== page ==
Or, one man’s story of seduction and betrayal by Calphalon knives.
Once upon a time, on a whim, I bought a Calphalon santoku (see above) at BB&B. For a long time, it lay in a cupboard as some kind of backup knife to be used for experiments in honing or sharpening or anything else kitchenistic that might come up. Because, although Calphalon was famous for their pans—and for good reason, they invented and dominated the high-end non-stick market—I was skeptical Calphalon knives were anything special. A knife was a knife and a pan was a pan. Different engineering.
Then one day I actually dug out my Calphalon santoku from its hording place, released it from its packaging, and took it on a test run. Lo and behold, even through it lacked the proper pedigree of a knife made, say, in Seki City, Japan, or Solingen, Germany, it had a great feel. My hand loved the shape of the handle, the balance, the size of the blade. It felt really really comfy. And I thought, Huh, maybe Calphalon knives aren’t too shabby. So I continued to use my santoku and then, even before it fully dulled, sent it out to my favorite sharpening service (i.e. Seattle Knife Sharpening) for a thorough refurbishing. (Below: my santoku’s handle)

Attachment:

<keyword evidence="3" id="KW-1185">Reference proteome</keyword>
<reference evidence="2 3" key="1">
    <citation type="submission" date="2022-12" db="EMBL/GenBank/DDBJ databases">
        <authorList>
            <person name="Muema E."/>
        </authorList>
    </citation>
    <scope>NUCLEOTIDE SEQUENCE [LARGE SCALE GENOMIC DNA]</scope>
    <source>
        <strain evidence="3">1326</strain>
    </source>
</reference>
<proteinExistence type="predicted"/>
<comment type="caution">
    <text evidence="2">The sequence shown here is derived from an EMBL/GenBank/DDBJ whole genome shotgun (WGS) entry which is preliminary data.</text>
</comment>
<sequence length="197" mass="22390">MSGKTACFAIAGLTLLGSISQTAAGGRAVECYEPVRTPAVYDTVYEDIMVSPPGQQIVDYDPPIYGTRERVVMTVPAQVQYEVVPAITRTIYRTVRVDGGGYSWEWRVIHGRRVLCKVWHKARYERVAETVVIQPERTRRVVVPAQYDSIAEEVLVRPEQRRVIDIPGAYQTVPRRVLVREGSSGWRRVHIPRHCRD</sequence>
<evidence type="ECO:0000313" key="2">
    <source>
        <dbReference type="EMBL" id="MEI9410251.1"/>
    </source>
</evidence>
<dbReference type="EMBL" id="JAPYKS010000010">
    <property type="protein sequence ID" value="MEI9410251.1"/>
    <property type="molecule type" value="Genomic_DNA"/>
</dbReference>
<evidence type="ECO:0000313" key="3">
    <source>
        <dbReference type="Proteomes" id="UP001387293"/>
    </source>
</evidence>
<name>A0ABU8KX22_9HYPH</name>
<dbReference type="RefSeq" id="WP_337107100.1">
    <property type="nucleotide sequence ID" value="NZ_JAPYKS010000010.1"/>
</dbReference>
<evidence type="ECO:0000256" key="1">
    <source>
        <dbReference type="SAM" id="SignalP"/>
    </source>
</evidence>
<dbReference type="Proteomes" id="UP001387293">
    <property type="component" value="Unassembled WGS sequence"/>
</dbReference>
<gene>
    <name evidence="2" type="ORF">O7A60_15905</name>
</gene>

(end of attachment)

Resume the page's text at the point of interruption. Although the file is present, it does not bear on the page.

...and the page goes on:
Professional Sharpening Always a Plus
Well, Seattle Sharpening being what it is (outstanding!), my Calphalon santoku came back significantly sharper than the original factory-sharpened blade. It had been transformed into a slicing monster. Which won it even more into my good graces and made it one of my favorite slicing knives, reserved for tasks like slivering cabbage for slaw or cucumbers for salads. Buuuuuut . . .
. . . because Calphalon was a newbie knife marketer and had, most probably, outsourced their manufacturing to Lord-knows-who, I was still skeptical. Plus, the blade said, “Made in China,”—China, who didn’t have a long history of creating high-quality blades. I knew the odds were slim the steel could hold an edge as well as a knife engineered by a name brand maker from Germany or Japan. Nonetheless, I was curious how long the edge could hold—and so far it was holding very, very well. This went on for years.*
Bad News Descends
Then, one day, in Feb 2017, I discovered on the internet that my sweet Calphalon santoku was on a official recall list. What? Manufacturing deficiencies had allowed 3,150 Calphalon knives to break—27 resulting in lacerations, four requiring stitches. (Nothing more serious, thank God.) Two million knives needed to be recalled. Pretty embarrassing. Especially for such a major, well-respected company like Calphalon.
What happened? Well, corporate liability being what it is these days, I knew it wasn’t worth bothering trying to get an answer to that question. So I shrugged and registered online at Calphalon’s knife recall web page—which I’m grateful was simple and fast—and about three weeks later received my official knife recall packaging kit.
Knife Recall Kit